Four Things Your Doctor Needs To Know

Today, I want to talk to you about a case that I had recently where the client was in a deposition and was being questioned by the other attorney. And what the client was telling them didn’t really seem to jive with the medical records when they then later deposed the medical doctor.

The Trouble With Electronic Medical Records

And what we found out in that deposition is that with the new electronic medical records requirements, many times those systems will default and always, for each visit, list whatever the original complaints were. 

Well, that’s not really realistic, because over time, your pain changes, It gets better, it gets worse, whatever. You have to make sure you let your doctor know that. 

How To Make Sure Your Doctor Is Well-Informed

So I’m going to give you a trick for making sure that your doctor is as well informed as he or she can be. This means that any diagnosis and treatment plans can be modified along the way to ensure that you get the best recovery because your doctor is properly informed.

The Four Factor System

There are four factors. I’m going to go through them one at a time. Every time you see your doctor, whether it’s related to one specific body part or each one, you want to make sure that you relate to the doctor these four factors for each of the various body parts that are negatively affected or that are injured or hurting.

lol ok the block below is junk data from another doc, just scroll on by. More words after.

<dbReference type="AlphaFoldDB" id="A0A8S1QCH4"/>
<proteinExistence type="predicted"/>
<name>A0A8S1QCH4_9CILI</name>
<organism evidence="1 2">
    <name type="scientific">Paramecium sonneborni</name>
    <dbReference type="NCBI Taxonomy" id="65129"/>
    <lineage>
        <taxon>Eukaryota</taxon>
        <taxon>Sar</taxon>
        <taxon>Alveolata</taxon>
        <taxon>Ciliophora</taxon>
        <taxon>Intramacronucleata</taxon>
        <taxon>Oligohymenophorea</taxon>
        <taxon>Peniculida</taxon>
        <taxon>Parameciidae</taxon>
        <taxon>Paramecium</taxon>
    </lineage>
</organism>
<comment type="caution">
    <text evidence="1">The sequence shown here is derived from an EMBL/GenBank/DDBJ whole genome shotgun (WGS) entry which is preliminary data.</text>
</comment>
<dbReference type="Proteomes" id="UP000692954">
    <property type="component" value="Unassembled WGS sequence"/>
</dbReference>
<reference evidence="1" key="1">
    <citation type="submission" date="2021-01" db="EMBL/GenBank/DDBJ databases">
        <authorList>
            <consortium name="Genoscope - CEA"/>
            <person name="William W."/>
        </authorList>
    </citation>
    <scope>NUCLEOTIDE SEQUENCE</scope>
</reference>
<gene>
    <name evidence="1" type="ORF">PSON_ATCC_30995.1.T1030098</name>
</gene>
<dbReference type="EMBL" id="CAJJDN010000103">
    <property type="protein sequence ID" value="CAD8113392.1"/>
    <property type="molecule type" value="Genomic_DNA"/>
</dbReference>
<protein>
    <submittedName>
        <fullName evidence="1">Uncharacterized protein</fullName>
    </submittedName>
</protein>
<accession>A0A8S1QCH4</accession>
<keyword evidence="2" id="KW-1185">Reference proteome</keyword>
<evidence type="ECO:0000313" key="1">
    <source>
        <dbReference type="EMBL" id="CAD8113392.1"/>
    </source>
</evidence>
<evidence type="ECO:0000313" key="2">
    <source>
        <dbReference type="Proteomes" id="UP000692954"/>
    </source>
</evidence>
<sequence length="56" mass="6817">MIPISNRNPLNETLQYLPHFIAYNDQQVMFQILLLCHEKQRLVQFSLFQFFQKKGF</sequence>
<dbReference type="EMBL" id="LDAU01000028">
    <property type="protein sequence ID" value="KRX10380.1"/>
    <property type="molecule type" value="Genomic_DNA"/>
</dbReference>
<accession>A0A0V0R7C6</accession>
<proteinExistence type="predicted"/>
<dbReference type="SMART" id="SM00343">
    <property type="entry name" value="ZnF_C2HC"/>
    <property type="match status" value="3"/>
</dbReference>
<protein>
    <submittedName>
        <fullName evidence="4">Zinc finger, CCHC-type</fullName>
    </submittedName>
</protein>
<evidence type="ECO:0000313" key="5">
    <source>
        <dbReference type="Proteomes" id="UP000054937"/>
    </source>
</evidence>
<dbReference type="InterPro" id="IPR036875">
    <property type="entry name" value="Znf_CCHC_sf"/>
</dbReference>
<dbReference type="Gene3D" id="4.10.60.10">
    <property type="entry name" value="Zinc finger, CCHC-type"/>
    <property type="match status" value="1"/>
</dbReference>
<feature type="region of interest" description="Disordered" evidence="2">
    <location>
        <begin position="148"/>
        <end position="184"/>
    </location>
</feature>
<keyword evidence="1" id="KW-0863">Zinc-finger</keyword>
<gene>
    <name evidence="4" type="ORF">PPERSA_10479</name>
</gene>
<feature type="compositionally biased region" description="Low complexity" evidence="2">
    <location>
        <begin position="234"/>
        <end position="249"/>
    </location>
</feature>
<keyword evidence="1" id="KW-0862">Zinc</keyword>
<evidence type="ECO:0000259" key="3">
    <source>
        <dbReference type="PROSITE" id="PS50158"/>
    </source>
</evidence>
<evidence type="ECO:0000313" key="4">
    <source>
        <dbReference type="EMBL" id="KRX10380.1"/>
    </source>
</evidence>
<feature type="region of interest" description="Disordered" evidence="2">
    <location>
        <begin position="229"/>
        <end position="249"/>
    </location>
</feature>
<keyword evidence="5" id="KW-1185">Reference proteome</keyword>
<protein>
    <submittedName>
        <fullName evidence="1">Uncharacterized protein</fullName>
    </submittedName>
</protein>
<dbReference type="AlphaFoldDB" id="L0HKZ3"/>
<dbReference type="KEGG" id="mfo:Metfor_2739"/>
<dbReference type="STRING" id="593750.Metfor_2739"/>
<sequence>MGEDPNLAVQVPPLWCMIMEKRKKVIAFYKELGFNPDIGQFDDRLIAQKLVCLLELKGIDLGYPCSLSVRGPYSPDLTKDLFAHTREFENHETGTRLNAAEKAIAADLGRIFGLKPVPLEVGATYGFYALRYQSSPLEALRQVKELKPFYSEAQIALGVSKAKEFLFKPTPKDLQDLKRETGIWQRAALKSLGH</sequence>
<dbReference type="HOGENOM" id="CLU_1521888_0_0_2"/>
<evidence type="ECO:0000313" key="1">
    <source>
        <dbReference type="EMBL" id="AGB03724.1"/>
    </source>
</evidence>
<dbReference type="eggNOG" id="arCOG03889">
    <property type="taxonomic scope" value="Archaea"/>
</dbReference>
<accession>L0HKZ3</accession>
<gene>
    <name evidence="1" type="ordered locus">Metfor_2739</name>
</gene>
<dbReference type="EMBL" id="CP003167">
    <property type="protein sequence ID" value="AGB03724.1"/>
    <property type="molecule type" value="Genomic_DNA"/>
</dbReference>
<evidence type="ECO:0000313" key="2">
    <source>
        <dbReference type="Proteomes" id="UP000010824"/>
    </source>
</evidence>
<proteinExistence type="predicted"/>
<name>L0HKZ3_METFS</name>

The Nature Of The Pain

The first one will be the nature of the pain. Each time, tell that doctor whether it’s burning, a tingling, numbness, a shooting pain, or whatever. Describe exactly what type of pain it is to the doctor.

The Intensity of The Pain

The next one involves the famous 0 to 10 pain scale, with 0 being no pain at all, and 10 being the most excruciating pain you’ve ever endured. Let the doctor know where you are on the scale with regard to each injury. 

Frequency and Duration

Third, consider the frequency of the complaints. How often are you suffering from this issue for each body part? Is it once a day? Is it twice a week? Is it four times a month? 

The final or fourth factor is the duration of the pain, and that means when the pain comes, how long does it last? Is it 30 seconds or 3 hours?

The Benefits of Being Proactive

What you’re doing there is being proactive about letting that doctor have the opportunity to compare each visit to determine how your pain is changing and whether it’s getting better or worse. 

That way, the doctor can then modify your treatment plan, modify the exercises that you’re doing, and focus on the more serious problems to help you get an overall faster and better resolution of your symptoms.

I really hope that this information helps you. If you have any questions, email me, chip@cosselaw.com.